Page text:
Sealing Out Tooth Decay

Tooth decay has become increasingly prevalent in preschoolers.  Not only is tooth decay unpleasant and painful, it can also lead to more serious problems like premature tooth loss and childhood periodontal disease.

Dental sealants are an important tool in preventing childhood caries (cavities) and tooth decay.  Especially when used in combination with other preventative measures, like biannual checkups and an excellent daily home care routine, sealants can bolster the mouth’s natural defenses, and keep smiles healthy.

How do sealants protect children’s teeth?

In general, dental sealants are used to protect molars from oral bacteria and harmful oral acids.  These larger, flatter teeth reside toward the back of the mouth and can be difficult to clean.  Molars mark the site of four out of five instances of tooth decay.  Decay-causing bacteria often inhabit the nooks and crannies (pits and fissures) found on the chewing surfaces of the molars.  These areas are extremely difficult to access with a regular toothbrush.

If the pediatric dentist evaluates a child to be at high risk for tooth decay, he or she may choose to coat additional teeth (for example, bicuspid teeth).  The sealant acts as a barrier, ensuring that food particles and oral bacteria cannot access vulnerable tooth enamel.

Dental sealants do not enhance the health of the teeth directly, and should not be used as a substitute for fluoride supplements (if the dentist has recommended them) or general oral care.  In general however, sealants are less costly, less uncomfortable, and more aesthetically pleasing than dental fillings.

How are sealants applied?

Though there are many different types of dental sealant, most are comprised of liquid plastic.  Initially, the pediatric dentist must thoroughly clean and prepare the molars, before painting sealant on the targeted teeth.  Some sealants are bright pink when wet and clear when dry.  This bright pink coloring enables the dentist to see that all pits and fissures have been thoroughly coated.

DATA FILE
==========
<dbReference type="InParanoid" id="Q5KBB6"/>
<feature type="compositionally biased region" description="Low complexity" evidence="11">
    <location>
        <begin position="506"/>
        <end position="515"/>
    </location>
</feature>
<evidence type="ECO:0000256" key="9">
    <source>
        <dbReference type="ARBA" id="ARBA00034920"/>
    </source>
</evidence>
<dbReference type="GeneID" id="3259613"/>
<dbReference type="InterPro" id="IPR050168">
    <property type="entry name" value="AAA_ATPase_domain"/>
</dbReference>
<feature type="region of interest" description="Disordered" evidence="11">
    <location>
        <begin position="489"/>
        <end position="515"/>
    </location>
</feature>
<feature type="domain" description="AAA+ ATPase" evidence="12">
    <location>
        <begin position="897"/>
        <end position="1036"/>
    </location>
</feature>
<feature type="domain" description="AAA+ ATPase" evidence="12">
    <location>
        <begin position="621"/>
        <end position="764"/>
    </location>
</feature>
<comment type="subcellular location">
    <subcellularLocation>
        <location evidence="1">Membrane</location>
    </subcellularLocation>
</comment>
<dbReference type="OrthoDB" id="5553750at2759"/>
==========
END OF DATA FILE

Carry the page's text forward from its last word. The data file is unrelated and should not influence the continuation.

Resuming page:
When every targeted tooth is coated to the dentist’s satisfaction, the sealant is either left to self-harden or exposed to blue spectrum natural light for several seconds (depending on the chemical composition of the specific brand).  This specialized light works to harden the sealant and cure the plastic.  The final result is a clear (or whitish) layer of thin, hard, durable sealant.

It should be noted that the “sealing” procedure is easily completed in one office visit, and is entirely painless.

When should sealants be applied?

Sealants are usually applied when the primary (baby) molars first emerge.  Depending on the oral habits of the child, the sealants may last for the life of the primary tooth, or need replacing several times.  Essentially, sealant durability depends on the oral habits of the individual child.

Pediatric dentists recommend that permanent molars be sealed as soon as they emerge.  In some cases, sealant can be applied before the permanent molar is full grown.

The health of the sealant must be monitored at biannual appointments.  If the seal begins to lift off, food particles may become trapped against the tooth enamel, actually causing tooth decay.

If you have questions or concerns about dental sealants, please contact your pediatric dentist.

Testimonials.

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Testimonials

100% recommend this dentist! I am from out of town and was camping, and woke up with exploding pain in my jaw. Dr. Chisholm saw me on short notice on a Friday afternoon, did a thorough examination, and found out my problems were in my jaw, not in my teeth. He ground down an existing crown to make my bite even, And I experienced immediate relief. He could have charged an arm and a leg but was conscientious of my financial status and luckily didn’t even need to do x-rays. He recommended a chiropractic jaw adjustment, which I appreciate immensely. He’s very personable and it took time to sit and talk with me and make sure I understood everything. You will be in good hands with Dr. Chisholm!

Suzette S.

Great dentists. Worked well with my kids.

I had a crown. There were a few things that made it better than my last 3 crowns at 2 different dentists. First is that it was pain free. He did a good job at numbing. A few uncomfortable moments but no grip the chair in pain moments like I'd had with other crowns. The other was he used a dental dam. Kind of annoying for breathing and clamping on tooth not fun, but I have silver fillings and the dam prevented the silver (with mercury) from getting lodged in my mouth (one prior dentists i had to stop and fish a piece of filling from the back of my throat).

Cost is on par with other dentists I would have expected a bit cheaper due to the location but on par nonetheless.

Aaron S.

Very friendly and they do great work.

Jarom L.

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Contact Us. We encourage you to contact us with any questions or comments you may have. Please call our office or use the quick contact form below.

Contact Us

We encourage you to contact us with any questions or comments you may have. Please call our office or use the quick contact form below.